European court to resolve college VAT dispute
An ongoing dispute over a Hampshire college’s VAT rebate that has “a potentially wide impact” has gone all the way to the European courts, after a third visit to the courtroom failed to resolve the college’s battle with the taxman.
The European Court of Justice will now decide whether supplies for Brockenhurst College’s training restaurant, MJs, are exempt from VAT, after the Court of Appeal at the Royal Courts of Justice agreed to refer the case following a hearing on November 4.
In his summary of the hearing, the Chancellor of the High Court, Sir Terence Etherton, said: “The interpretation and application of the exemption in Article 132(1)(i) on the facts of the present case is not acte clair. The facts are not unusual and so the decision in the present case has a potentially wide impact.”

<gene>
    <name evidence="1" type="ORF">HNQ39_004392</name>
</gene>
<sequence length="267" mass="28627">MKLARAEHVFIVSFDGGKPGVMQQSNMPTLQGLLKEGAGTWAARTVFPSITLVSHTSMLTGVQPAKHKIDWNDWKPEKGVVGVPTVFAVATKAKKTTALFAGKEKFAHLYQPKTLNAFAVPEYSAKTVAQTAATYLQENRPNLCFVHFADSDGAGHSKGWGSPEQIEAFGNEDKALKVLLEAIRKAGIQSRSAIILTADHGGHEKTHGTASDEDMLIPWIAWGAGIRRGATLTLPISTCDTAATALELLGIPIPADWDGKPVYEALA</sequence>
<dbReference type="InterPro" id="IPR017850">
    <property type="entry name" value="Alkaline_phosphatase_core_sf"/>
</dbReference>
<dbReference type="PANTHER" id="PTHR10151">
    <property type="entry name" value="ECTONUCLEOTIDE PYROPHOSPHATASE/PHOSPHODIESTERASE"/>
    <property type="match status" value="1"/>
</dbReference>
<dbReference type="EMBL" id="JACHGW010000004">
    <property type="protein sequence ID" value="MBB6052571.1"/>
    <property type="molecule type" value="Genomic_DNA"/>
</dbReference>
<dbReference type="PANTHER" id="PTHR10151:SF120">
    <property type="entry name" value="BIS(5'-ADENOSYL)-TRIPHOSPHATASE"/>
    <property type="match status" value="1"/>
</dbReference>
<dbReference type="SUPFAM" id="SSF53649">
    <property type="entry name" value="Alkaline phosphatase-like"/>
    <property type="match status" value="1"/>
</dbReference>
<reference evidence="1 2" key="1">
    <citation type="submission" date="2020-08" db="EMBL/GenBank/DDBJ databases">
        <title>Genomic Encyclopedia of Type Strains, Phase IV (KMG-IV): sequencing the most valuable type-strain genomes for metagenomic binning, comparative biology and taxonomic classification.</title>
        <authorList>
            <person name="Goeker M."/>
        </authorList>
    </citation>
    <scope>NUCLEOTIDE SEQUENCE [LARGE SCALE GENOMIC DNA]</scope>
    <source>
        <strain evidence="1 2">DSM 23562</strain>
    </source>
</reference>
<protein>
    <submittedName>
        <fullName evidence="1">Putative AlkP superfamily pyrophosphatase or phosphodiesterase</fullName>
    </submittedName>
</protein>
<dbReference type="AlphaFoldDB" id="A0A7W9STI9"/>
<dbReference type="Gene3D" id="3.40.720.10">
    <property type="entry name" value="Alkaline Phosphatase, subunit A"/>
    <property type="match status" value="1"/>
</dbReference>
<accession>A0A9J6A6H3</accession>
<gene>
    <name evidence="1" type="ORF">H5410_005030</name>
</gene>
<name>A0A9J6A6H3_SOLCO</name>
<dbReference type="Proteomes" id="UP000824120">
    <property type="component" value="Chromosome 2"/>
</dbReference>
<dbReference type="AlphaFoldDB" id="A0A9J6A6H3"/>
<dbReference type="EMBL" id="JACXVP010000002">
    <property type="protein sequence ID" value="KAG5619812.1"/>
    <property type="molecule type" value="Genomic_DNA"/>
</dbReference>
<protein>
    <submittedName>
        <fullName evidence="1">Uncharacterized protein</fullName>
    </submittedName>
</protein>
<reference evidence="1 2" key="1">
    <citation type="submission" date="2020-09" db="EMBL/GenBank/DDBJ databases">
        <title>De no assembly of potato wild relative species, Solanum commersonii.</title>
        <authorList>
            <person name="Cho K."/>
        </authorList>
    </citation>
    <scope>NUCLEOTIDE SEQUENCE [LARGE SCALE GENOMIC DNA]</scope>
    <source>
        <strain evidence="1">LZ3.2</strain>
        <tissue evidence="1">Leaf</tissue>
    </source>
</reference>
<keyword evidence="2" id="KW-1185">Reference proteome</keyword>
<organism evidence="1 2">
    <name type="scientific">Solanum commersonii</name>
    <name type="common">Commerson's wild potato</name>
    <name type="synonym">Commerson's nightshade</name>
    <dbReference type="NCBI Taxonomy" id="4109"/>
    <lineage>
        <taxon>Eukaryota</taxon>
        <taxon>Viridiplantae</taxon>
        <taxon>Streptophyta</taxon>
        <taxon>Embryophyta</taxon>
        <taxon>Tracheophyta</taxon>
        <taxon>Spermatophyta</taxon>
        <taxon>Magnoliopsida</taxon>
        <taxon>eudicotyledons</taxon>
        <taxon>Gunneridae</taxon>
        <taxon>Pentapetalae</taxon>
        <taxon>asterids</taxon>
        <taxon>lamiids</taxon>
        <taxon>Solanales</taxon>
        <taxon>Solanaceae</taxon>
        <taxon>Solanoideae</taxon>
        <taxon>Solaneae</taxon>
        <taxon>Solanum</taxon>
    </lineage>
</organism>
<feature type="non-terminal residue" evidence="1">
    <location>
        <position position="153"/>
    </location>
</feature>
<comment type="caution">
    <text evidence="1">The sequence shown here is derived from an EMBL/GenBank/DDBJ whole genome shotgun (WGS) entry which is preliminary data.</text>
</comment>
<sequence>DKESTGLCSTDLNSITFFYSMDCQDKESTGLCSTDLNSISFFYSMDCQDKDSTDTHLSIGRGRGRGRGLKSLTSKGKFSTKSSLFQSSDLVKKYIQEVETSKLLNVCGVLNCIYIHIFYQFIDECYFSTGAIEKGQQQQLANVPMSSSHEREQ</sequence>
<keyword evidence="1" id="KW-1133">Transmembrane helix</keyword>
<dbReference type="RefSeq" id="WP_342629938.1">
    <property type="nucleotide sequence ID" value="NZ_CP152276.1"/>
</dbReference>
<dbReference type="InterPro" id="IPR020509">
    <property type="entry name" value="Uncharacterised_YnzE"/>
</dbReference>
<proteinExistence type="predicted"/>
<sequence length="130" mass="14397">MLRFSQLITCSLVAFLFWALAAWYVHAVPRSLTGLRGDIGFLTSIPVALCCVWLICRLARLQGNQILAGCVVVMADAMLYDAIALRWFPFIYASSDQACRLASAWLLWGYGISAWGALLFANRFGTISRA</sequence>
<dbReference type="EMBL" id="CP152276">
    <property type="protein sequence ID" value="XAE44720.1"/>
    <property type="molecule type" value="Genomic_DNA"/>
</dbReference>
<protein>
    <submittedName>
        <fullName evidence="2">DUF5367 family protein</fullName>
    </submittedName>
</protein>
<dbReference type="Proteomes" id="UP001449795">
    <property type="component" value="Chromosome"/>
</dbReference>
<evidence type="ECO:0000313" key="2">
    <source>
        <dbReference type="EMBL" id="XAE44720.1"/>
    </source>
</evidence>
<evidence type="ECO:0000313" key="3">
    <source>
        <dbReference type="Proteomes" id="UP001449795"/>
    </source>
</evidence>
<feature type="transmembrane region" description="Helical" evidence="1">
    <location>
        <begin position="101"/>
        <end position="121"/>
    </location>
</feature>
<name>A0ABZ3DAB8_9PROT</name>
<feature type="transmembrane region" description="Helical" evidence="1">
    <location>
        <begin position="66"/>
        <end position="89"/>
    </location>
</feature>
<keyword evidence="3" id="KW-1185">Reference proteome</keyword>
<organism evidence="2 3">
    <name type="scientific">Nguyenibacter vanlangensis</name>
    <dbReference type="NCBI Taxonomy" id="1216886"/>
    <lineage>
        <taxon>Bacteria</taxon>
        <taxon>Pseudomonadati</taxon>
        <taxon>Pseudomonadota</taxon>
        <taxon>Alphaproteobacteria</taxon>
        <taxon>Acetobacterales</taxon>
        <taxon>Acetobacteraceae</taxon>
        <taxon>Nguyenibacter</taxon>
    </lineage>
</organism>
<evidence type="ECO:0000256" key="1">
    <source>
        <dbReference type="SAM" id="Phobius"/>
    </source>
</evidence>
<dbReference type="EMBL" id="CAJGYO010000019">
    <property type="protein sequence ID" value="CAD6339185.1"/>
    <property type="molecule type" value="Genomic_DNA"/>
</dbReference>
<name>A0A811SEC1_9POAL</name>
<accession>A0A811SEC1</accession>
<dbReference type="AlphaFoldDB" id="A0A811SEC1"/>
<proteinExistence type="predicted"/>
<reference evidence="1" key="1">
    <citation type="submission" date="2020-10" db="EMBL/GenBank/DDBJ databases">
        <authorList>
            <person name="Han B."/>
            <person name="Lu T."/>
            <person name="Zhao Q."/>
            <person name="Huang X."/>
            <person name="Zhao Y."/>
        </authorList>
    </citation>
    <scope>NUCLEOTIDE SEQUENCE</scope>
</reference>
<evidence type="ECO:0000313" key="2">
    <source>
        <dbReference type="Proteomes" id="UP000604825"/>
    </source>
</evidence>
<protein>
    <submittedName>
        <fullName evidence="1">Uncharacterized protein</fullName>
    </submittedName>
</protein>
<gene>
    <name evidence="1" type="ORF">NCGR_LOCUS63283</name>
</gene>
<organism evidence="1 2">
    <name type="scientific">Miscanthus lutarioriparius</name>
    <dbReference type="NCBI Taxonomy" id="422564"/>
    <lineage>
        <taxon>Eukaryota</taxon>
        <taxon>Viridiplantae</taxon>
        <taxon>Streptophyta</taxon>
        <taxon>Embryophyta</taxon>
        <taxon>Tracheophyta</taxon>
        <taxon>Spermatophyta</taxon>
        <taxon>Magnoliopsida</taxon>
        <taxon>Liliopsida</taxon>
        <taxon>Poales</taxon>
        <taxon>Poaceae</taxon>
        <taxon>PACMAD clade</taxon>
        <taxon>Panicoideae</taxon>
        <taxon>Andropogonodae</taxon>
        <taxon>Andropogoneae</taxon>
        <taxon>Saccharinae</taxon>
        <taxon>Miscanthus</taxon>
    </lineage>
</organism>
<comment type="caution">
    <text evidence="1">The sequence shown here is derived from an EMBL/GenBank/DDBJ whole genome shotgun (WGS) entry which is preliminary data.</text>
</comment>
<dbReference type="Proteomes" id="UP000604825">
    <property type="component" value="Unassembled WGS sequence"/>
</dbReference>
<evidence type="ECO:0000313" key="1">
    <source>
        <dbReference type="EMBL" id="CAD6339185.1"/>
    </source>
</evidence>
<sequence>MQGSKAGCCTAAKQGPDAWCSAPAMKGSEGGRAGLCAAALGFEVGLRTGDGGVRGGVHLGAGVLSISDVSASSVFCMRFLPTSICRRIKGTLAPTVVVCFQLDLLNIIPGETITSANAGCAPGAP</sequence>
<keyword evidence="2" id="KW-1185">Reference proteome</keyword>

Many colleges in England run similar training facilities — including restaurants, hair salons, spas and theatres — that are staffed by students and open to the public. As previously reported by FE Week, successful payback campaigns in the vein of Brockenhurst’s could net the sector tens of millions of pounds.
The issue at stake is whether supplies to the restaurant are “closely related” to the education of learners at the college, and should therefore be exempt from VAT.
A hearing in February 2014 ruled that they were, and awarded Brockenhurst College £55,000 — representing four years’ worth of tax payments.
The college won a second hearing, in August 2014, after HMRC appealed the decision.
At the third hearing in November, the Court of Appeal agreed with the request from both HMRC and the college to refer the case to the European Court of Justice on the basis that the law was unclear.
A spokesperson for the European Court of Justice confirmed that the case between the college and HMRC arrived on December 24.
No date has yet been set for when a decision would be made, the spokesperson told FE Week, adding that the process “typically” takes around 18 months.
Brockenhurst College principal Di Roberts declined to comment on the case.
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